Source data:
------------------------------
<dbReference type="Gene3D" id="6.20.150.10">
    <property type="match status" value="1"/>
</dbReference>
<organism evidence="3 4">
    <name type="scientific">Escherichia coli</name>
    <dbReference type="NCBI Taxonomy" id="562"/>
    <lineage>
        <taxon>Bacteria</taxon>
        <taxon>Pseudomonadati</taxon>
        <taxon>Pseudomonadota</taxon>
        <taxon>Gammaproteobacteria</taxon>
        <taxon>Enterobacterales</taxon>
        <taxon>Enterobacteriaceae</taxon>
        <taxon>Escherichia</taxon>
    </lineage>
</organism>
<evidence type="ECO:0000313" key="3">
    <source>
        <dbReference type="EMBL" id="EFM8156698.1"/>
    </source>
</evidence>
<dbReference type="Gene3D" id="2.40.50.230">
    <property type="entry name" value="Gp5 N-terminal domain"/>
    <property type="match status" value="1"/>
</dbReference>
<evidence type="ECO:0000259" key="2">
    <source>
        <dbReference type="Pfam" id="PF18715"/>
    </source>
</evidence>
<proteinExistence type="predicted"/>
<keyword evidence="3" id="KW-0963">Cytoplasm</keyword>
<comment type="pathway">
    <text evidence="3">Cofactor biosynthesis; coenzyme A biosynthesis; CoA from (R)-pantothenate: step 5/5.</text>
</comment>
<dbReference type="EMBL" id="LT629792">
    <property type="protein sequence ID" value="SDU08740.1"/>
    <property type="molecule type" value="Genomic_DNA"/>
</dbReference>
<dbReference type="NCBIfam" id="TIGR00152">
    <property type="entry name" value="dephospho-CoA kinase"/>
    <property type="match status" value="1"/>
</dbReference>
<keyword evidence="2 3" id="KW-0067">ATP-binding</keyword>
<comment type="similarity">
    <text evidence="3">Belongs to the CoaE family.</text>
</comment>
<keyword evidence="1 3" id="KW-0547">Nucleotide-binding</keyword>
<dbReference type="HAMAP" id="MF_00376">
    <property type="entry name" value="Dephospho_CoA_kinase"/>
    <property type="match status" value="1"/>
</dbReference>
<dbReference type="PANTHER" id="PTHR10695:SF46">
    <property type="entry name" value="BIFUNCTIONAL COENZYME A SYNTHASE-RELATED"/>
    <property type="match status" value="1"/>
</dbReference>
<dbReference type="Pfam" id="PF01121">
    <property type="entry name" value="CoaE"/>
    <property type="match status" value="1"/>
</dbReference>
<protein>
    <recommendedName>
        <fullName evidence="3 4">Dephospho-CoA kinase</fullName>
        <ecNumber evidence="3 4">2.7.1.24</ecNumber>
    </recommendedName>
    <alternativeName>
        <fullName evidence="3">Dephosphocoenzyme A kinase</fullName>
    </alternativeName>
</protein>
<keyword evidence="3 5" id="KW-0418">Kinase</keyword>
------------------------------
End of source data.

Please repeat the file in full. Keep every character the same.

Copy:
<dbReference type="Gene3D" id="6.20.150.10">
    <property type="match status" value="1"/>
</dbReference>
<organism evidence="3 4">
    <name type="scientific">Escherichia coli</name>
    <dbReference type="NCBI Taxonomy" id="562"/>
    <lineage>
        <taxon>Bacteria</taxon>
        <taxon>Pseudomonadati</taxon>
        <taxon>Pseudomonadota</taxon>
        <taxon>Gammaproteobacteria</taxon>
        <taxon>Enterobacterales</taxon>
        <taxon>Enterobacteriaceae</taxon>
        <taxon>Escherichia</taxon>
    </lineage>
</organism>
<evidence type="ECO:0000313" key="3">
    <source>
        <dbReference type="EMBL" id="EFM8156698.1"/>
    </source>
</evidence>
<dbReference type="Gene3D" id="2.40.50.230">
    <property type="entry name" value="Gp5 N-terminal domain"/>
    <property type="match status" value="1"/>
</dbReference>
<evidence type="ECO:0000259" key="2">
    <source>
        <dbReference type="Pfam" id="PF18715"/>
    </source>
</evidence>
<proteinExistence type="predicted"/>
<keyword evidence="3" id="KW-0963">Cytoplasm</keyword>
<comment type="pathway">
    <text evidence="3">Cofactor biosynthesis; coenzyme A biosynthesis; CoA from (R)-pantothenate: step 5/5.</text>
</comment>
<dbReference type="EMBL" id="LT629792">
    <property type="protein sequence ID" value="SDU08740.1"/>
    <property type="molecule type" value="Genomic_DNA"/>
</dbReference>
<dbReference type="NCBIfam" id="TIGR00152">
    <property type="entry name" value="dephospho-CoA kinase"/>
    <property type="match status" value="1"/>
</dbReference>
<keyword evidence="2 3" id="KW-0067">ATP-binding</keyword>
<comment type="similarity">
    <text evidence="3">Belongs to the CoaE family.</text>
</comment>
<keyword evidence="1 3" id="KW-0547">Nucleotide-binding</keyword>
<dbReference type="HAMAP" id="MF_00376">
    <property type="entry name" value="Dephospho_CoA_kinase"/>
    <property type="match status" value="1"/>
</dbReference>
<dbReference type="PANTHER" id="PTHR10695:SF46">
    <property type="entry name" value="BIFUNCTIONAL COENZYME A SYNTHASE-RELATED"/>
    <property type="match status" value="1"/>
</dbReference>
<dbReference type="Pfam" id="PF01121">
    <property type="entry name" value="CoaE"/>
    <property type="match status" value="1"/>
</dbReference>
<protein>
    <recommendedName>
        <fullName evidence="3 4">Dephospho-CoA kinase</fullName>
        <ecNumber evidence="3 4">2.7.1.24</ecNumber>
    </recommendedName>
    <alternativeName>
        <fullName evidence="3">Dephosphocoenzyme A kinase</fullName>
    </alternativeName>
</protein>
<keyword evidence="3 5" id="KW-0418">Kinase</keyword>